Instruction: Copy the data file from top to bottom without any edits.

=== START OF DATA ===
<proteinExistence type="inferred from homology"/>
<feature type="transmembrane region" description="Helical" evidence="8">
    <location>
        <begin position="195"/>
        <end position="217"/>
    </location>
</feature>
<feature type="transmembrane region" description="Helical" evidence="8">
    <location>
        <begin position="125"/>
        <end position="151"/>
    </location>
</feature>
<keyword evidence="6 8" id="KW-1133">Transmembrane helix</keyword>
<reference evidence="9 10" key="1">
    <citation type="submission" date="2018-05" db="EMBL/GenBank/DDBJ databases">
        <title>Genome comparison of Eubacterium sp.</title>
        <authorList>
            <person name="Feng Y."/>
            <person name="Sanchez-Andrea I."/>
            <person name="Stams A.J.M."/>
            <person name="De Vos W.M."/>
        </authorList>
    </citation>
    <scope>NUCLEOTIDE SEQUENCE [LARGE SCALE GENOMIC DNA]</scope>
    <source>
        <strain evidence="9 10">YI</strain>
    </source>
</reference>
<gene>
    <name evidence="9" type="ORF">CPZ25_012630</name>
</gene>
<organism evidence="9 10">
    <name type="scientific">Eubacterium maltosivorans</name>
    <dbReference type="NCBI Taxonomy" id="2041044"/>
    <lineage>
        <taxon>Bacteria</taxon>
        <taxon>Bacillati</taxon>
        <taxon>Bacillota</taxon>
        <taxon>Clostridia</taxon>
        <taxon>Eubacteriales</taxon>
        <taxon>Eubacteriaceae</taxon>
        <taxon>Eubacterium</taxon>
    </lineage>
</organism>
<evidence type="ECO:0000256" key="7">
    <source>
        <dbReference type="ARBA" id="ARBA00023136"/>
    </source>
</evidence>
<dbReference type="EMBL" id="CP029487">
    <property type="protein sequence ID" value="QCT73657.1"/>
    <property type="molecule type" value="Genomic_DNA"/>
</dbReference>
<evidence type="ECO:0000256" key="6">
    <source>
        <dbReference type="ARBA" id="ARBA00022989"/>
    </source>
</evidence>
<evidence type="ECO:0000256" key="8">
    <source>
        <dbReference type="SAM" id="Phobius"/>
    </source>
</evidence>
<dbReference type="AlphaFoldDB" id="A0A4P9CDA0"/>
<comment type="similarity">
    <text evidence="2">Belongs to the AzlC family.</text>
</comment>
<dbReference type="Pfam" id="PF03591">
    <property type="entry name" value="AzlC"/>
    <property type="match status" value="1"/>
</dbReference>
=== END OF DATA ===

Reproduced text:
<proteinExistence type="inferred from homology"/>
<feature type="transmembrane region" description="Helical" evidence="8">
    <location>
        <begin position="195"/>
        <end position="217"/>
    </location>
</feature>
<feature type="transmembrane region" description="Helical" evidence="8">
    <location>
        <begin position="125"/>
        <end position="151"/>
    </location>
</feature>
<keyword evidence="6 8" id="KW-1133">Transmembrane helix</keyword>
<reference evidence="9 10" key="1">
    <citation type="submission" date="2018-05" db="EMBL/GenBank/DDBJ databases">
        <title>Genome comparison of Eubacterium sp.</title>
        <authorList>
            <person name="Feng Y."/>
            <person name="Sanchez-Andrea I."/>
            <person name="Stams A.J.M."/>
            <person name="De Vos W.M."/>
        </authorList>
    </citation>
    <scope>NUCLEOTIDE SEQUENCE [LARGE SCALE GENOMIC DNA]</scope>
    <source>
        <strain evidence="9 10">YI</strain>
    </source>
</reference>
<gene>
    <name evidence="9" type="ORF">CPZ25_012630</name>
</gene>
<organism evidence="9 10">
    <name type="scientific">Eubacterium maltosivorans</name>
    <dbReference type="NCBI Taxonomy" id="2041044"/>
    <lineage>
        <taxon>Bacteria</taxon>
        <taxon>Bacillati</taxon>
        <taxon>Bacillota</taxon>
        <taxon>Clostridia</taxon>
        <taxon>Eubacteriales</taxon>
        <taxon>Eubacteriaceae</taxon>
        <taxon>Eubacterium</taxon>
    </lineage>
</organism>
<evidence type="ECO:0000256" key="7">
    <source>
        <dbReference type="ARBA" id="ARBA00023136"/>
    </source>
</evidence>
<dbReference type="EMBL" id="CP029487">
    <property type="protein sequence ID" value="QCT73657.1"/>
    <property type="molecule type" value="Genomic_DNA"/>
</dbReference>
<evidence type="ECO:0000256" key="6">
    <source>
        <dbReference type="ARBA" id="ARBA00022989"/>
    </source>
</evidence>
<evidence type="ECO:0000256" key="8">
    <source>
        <dbReference type="SAM" id="Phobius"/>
    </source>
</evidence>
<dbReference type="AlphaFoldDB" id="A0A4P9CDA0"/>
<comment type="similarity">
    <text evidence="2">Belongs to the AzlC family.</text>
</comment>
<dbReference type="Pfam" id="PF03591">
    <property type="entry name" value="AzlC"/>
    <property type="match status" value="1"/>
</dbReference>